The Virgil Fox Allen Touring Organ
Contemporary Keyboard, March 1979
by Bob Doerschuk
Contemporary Keyboard: What led to your decision to ask the Allen Company to build your touring organ?
Virgil Fox: The fact that they have been, since the beginning, the leader in instruments that are not pipe. The fact that they have had courage enough to go into the computer realm. And the fact that they are able to take a magnificently voiced pipe that is the product of who knows how many accumulated generations, and make the sounds of their computer come forth with those overtones. Those are the reasons.
Contemporary Keyboard: What are some of the specifics that you wanted built into the Allen?
Virgil Fox: What I wanted was to have the complete dynamic range with the complete color range. If I am playing a certain piece-for example, I think immediately of the slow movement of the Grand Piece Symphonique of Cesar Franck-there are places that I wish a 16' string celeste to sing out the melody, to augment the melody line of an 8' stop. It was necessary to be able to incorporate all this tonal color into my console, because the kinds of couplers that it would take to do that just don't exist.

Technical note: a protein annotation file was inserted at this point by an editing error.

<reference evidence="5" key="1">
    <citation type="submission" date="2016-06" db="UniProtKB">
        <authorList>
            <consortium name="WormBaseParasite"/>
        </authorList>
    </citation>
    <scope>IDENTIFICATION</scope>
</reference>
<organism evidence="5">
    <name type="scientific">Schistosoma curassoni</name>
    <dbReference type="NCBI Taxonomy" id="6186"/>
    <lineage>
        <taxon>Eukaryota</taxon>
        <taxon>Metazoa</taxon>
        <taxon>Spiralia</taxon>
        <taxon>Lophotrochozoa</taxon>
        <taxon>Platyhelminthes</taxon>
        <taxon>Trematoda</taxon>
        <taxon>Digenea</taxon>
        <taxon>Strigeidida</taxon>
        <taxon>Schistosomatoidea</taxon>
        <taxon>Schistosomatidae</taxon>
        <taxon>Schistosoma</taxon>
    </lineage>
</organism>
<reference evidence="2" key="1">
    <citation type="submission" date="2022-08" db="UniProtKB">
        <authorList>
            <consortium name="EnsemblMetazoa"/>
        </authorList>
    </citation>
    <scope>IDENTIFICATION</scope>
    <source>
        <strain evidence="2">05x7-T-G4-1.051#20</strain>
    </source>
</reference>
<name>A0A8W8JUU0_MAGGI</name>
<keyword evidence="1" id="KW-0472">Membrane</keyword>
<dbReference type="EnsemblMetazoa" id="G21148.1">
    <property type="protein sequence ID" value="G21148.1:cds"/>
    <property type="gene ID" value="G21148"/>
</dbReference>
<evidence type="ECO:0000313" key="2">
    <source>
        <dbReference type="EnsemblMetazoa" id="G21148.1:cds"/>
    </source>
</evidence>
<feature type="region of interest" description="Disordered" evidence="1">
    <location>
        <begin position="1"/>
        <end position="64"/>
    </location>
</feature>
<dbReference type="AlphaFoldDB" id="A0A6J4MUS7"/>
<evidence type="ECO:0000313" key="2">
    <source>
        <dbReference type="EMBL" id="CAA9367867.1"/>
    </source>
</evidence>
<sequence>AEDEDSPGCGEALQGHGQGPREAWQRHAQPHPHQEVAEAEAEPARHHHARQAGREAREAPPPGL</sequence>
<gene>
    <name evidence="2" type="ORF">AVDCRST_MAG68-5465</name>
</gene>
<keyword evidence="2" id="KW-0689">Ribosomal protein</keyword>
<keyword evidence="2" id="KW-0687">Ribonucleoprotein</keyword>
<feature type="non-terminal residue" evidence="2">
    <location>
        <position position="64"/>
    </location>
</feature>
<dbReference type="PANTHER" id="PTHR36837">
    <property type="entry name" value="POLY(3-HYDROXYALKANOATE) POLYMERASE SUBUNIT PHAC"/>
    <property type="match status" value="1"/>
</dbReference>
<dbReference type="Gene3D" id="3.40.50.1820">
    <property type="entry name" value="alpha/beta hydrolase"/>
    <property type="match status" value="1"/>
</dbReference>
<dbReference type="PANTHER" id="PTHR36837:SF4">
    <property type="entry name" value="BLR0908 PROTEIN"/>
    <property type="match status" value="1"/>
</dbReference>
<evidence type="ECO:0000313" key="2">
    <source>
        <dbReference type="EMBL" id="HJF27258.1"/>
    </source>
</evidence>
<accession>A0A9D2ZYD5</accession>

Contemporary Keyboard: And this is an example of the kind of features you have not been able to find in other electronic organs?
Virgil Fox: That's right. That is exactly right. Also, the personnel at the Allen Organ Company have devoted themselves throughout all of their existence to the idea that it's one of the most necessary things in the world to play what the composer has written in the most beautiful fashion you can, especially if you're on the road in a different town every two or three days. Can you believe that they have flown one of their technicians to the scene of every concert that I have played east of the Mississippi? They recently bought a new plane, and they're sufficiently concerned to see that all things shall be in good operation to fly to these towns time after time, in case there might be a breakdown. You know, if something is being jarred in a truck for 600 miles before it arrives at its destination, something can break down. Any wire can become unscrewed.
Contemporary Keyboard: Have you ever had any mechanical or electrical problems with the Allen in the middle of a performance?
Virgil Fox: Never, and I hope that I never do. I have had problems with former instruments that I have played while in the middle of a performance, and it is maddening! You feel like turning to the audience and saying, "Well, I'm a swimmer, but I didn't plan on having my arms and legs tied before I got into the water. And right now they're tied. I will do the best I can...."